A two-part drama which portrays The Great Train Robbery of 8 August 1963, firstly from the point of view of the robbers and then from the point of view of the police who set out to identify and catch the robbers.
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Richard C. Sarafian
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Sutherland and Connery wish to rob a moving train's safe in Victorian England. They need wax impressions of keys, coffins, dead cats, and a great deal of planning in order to pull it off. Written by
John Vogel <email@example.com>
In a 2011 BBC radio interview, Wayne Sleep (Clean Willy) told how he was asked by director Michael Crichton to climb a 60ft wall. Sleep's response was "I'm an actor, not a stunt man". When Crichton explained that they had not been able to find a stunt man small enough (Sleep is 5'2"), Sleep made the climb anyway. See more »
During the 'raid' on the brothel and in some other scenes, two-tone police whistles are blown. These whistles were not in use by British police forces until the 1870s. Constables in 1855 used a type of football rattle to call for assistance. See more »
In the year 1855, England and France were at war with Russia in the Crimea. The English troops were paid in gold. Once a month, twenty-five thousand pounds in gold was loaded into strongboxes inside the London bank of Huddleston and Bradford and taken by trusted armed guards to the railway station. The convoy followed no fixed route or timetable. At the station, the gold was loaded into the luggage van of the Folkestone train for shipment to the coast and from there to ...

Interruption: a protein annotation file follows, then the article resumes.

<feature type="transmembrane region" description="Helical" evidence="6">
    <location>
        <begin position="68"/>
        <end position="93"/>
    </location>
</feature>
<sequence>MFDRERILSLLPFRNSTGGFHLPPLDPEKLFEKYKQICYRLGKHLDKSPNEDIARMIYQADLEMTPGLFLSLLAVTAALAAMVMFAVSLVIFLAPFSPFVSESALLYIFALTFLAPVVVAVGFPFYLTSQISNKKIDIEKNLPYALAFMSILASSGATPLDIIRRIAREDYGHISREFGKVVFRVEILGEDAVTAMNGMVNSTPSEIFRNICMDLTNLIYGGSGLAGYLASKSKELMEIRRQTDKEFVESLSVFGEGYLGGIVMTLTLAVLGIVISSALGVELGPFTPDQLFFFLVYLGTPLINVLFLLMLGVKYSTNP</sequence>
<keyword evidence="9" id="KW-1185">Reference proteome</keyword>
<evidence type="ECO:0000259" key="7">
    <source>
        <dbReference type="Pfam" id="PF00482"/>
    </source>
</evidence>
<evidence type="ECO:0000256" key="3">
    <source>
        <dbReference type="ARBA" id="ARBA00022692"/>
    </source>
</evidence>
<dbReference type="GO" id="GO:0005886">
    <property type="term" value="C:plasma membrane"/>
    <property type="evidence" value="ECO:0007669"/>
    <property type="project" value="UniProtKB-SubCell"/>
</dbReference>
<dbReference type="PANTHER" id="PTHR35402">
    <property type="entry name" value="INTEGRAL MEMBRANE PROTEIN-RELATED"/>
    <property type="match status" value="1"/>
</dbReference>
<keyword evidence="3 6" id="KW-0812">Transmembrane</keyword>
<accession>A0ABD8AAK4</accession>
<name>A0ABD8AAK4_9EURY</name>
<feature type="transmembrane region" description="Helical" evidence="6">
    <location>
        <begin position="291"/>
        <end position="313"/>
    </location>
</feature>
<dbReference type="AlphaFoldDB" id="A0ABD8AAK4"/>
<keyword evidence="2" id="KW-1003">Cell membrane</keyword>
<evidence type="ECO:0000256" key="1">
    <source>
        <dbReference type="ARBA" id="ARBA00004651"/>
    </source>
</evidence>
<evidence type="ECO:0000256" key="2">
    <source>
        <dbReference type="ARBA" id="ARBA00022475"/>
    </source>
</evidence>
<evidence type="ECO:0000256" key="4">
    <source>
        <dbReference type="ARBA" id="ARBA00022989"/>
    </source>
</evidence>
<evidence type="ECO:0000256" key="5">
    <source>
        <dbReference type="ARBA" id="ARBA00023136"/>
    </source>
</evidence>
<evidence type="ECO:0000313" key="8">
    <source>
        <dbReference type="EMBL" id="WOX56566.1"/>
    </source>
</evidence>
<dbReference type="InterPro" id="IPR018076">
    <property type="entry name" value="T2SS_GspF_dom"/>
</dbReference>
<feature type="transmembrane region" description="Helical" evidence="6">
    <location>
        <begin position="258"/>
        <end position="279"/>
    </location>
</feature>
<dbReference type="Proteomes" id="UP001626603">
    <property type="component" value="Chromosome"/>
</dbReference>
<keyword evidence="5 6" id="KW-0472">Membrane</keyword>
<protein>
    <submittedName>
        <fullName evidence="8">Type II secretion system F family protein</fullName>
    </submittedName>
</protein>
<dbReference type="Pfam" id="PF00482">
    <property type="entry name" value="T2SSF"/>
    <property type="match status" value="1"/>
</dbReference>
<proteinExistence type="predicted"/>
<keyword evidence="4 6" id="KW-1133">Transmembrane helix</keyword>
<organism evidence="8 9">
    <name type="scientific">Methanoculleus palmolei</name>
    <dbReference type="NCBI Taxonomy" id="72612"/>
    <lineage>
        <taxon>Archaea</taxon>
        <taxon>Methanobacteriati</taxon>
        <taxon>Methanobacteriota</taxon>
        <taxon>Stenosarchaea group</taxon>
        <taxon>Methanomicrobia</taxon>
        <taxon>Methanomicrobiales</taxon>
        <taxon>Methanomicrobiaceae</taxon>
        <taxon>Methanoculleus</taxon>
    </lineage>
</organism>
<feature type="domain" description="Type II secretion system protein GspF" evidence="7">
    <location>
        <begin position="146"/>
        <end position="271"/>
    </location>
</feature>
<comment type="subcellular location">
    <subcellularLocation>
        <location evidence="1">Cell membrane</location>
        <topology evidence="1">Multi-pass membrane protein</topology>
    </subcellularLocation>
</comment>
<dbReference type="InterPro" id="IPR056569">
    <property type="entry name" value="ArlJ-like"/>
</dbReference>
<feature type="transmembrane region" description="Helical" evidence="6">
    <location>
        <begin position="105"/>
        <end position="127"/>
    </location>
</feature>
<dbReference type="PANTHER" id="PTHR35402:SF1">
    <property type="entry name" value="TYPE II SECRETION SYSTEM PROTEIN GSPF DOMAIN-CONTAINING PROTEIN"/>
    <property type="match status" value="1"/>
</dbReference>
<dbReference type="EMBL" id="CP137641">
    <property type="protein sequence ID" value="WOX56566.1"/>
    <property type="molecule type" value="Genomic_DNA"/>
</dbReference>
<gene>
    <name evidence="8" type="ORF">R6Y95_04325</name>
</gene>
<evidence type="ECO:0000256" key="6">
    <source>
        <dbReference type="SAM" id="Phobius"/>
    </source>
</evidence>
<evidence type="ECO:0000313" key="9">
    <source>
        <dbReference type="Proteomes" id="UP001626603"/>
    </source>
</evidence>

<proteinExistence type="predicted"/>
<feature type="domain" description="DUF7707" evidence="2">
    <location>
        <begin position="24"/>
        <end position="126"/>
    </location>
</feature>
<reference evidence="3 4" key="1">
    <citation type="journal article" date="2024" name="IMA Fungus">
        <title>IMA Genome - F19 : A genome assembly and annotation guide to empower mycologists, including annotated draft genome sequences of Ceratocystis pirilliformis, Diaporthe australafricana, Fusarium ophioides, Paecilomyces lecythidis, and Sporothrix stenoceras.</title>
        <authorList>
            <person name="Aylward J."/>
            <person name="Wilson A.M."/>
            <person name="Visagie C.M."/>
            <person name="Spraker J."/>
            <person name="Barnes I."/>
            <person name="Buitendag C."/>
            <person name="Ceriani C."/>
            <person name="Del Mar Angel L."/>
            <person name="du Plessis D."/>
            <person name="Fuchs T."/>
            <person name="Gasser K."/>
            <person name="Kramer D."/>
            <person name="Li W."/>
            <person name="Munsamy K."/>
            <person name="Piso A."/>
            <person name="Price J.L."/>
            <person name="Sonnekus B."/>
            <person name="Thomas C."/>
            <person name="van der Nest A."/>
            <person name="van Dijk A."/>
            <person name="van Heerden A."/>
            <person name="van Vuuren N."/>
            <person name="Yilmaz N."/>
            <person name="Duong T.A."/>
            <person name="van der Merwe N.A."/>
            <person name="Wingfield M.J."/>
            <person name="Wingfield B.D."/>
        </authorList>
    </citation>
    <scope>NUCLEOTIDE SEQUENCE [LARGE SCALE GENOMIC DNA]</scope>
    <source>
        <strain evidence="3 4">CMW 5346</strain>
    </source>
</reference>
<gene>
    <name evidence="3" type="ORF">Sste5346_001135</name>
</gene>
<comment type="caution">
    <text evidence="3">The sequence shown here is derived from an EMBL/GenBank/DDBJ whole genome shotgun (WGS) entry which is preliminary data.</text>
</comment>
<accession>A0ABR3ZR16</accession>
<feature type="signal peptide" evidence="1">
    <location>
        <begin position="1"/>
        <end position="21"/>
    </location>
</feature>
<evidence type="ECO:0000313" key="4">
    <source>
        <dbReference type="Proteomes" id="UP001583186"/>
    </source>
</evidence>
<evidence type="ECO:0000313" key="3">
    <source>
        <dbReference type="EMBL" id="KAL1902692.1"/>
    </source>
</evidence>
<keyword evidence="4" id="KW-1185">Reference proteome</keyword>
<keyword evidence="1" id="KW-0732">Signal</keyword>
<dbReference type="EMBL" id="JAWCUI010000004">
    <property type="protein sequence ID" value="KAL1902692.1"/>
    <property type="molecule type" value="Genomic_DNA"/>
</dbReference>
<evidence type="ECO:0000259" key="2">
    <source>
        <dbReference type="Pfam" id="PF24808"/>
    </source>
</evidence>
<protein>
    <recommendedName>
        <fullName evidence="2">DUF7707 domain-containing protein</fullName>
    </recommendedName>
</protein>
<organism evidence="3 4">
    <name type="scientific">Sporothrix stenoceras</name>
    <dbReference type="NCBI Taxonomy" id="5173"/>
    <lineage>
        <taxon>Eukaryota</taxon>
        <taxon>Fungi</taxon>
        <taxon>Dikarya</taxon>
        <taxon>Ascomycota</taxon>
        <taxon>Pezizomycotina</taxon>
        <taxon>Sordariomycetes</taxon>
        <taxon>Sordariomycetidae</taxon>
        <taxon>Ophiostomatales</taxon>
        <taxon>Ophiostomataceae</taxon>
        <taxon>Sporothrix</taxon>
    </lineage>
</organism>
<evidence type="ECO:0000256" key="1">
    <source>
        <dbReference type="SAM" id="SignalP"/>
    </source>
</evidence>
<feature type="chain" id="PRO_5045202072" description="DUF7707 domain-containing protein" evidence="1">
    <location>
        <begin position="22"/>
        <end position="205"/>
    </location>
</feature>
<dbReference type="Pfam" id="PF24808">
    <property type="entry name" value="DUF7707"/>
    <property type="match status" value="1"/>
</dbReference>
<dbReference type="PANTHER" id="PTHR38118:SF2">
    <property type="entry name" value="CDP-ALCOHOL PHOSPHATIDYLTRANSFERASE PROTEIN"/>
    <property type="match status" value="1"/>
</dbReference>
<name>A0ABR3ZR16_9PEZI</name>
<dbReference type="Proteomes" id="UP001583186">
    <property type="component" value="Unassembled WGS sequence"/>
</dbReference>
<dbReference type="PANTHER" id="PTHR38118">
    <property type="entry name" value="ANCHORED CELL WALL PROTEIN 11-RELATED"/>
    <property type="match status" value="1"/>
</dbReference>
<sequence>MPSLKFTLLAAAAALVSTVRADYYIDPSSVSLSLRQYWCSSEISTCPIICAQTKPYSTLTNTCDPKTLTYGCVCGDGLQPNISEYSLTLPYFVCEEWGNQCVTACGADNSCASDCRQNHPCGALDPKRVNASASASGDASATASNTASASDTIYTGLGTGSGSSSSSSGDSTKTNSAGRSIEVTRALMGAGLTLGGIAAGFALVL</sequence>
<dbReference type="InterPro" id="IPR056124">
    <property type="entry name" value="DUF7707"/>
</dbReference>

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This one is fun to watch as the thieves work an intricate plan to rob a train.
The performances are terrific, but the director and the late great Geoffrey Unsworth's delightful photography bring the Victorian Era back to life. The detail is wonderful in all the sets and surroundings.
The plot is very simple, the film is focused and I found myself rooting for the thieves!
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